Good writing should tantalize readers’ taste buds and leave their mouths watering for more. What does it take to prepare such an exquisite meal? Many of us can boil eggs or toast bread, some can cook a chicken dinner, but to create a dish that shocks and delights the senses, that satiates an aching hunger requires years of training and practice. It often starts with a trusted guide book.
William Strunk Jr. and E.B. White’s “The Elements of Style” is the writer’s “Joy of Cooking.” Nearly every journalism pupil studies it, often memorizing rules and passages, while some scholars claim its methods old-fashioned. Yet its timeless and practical tips form the basis of every writer’s foundation, the cracking of eggs and sifting of flour one must learn to bake a soufflé.
To elevate your writing, master these 8 tips from “The Elements of Style.”
- Use the active voice. The active voice, in which the subject of the sentence performs the action, is more direct and vigorous than the passive. Write “The dog bit the man” rather than “The man was bitten by the dog.”
- Put statements in positive form. Make definite assertions, and avoid the use of not as a means of evasion. Change not honest to dishonest, did not remember to forgot, and did not pay attention to ignored.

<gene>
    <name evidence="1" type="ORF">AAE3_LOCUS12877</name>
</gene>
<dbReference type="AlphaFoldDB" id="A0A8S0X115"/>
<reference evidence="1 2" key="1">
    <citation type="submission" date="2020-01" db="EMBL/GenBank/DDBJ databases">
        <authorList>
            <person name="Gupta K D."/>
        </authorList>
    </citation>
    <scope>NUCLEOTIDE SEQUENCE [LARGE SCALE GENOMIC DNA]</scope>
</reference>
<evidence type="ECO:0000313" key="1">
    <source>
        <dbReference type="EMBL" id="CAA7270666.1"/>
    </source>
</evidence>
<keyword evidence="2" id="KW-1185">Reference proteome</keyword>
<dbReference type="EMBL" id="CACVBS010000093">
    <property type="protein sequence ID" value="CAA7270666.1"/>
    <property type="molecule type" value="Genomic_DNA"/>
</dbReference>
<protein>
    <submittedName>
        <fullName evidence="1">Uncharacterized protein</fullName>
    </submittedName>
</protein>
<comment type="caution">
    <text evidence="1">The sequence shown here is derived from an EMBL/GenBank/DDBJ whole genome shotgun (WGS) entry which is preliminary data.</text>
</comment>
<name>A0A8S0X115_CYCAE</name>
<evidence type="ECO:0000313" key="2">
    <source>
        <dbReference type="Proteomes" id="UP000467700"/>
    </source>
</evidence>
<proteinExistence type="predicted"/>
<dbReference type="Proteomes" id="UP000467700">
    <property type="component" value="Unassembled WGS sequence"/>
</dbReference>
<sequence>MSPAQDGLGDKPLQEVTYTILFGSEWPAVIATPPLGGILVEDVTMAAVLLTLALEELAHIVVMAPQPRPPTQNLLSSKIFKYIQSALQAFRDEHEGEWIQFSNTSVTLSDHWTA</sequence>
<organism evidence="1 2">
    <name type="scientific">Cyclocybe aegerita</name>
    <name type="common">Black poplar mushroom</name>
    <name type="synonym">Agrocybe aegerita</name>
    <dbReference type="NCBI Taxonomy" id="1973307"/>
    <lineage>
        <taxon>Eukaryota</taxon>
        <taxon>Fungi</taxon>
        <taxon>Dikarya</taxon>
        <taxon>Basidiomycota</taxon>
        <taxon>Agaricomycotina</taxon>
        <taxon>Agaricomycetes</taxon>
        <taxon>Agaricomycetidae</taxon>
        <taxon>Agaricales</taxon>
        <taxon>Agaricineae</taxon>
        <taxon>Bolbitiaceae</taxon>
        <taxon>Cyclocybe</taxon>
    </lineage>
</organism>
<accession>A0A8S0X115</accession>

- Use definite, specific, concrete language. The greatest writers are effective because they deal in particulars and report the details that matter. Their words call up pictures. “It rained every day for a week” is more effective than “A period of unfavorable weather set in.”
- Omit needless words. Vigorous writing is concise. A sentence should contain no unnecessary words, a paragraph no unnecessary sentences, for the same reason that a drawing should have no unnecessary lines and a machine no unnecessary parts. Avoid common expressions that violate this principle, including whether or not, he is a man who, and especially the fact that.
- Write with nouns and verbs, not with adjectives and adverbs. It is nouns and verbs, not their assistants, that give to good writing its toughness and color.
- Avoid fancy words. Avoid the elaborate, the pretentious, the coy, and the cute. Do not be tempted by a twenty-dollar word when there is a ten-center handy, ready and able.
- Do not overwrite. Rich, ornate prose is hard to digest, generally unwholesome, and sometimes nauseating.
- Avoid the use of qualifiers. Rather, very, little, pretty—these are the leeches that infest the pond of prose, sucking the blood of words.
Christopher Brandon, Content Specialist at One Brain
Image by: © Joshua Resnick – stock.adobe.com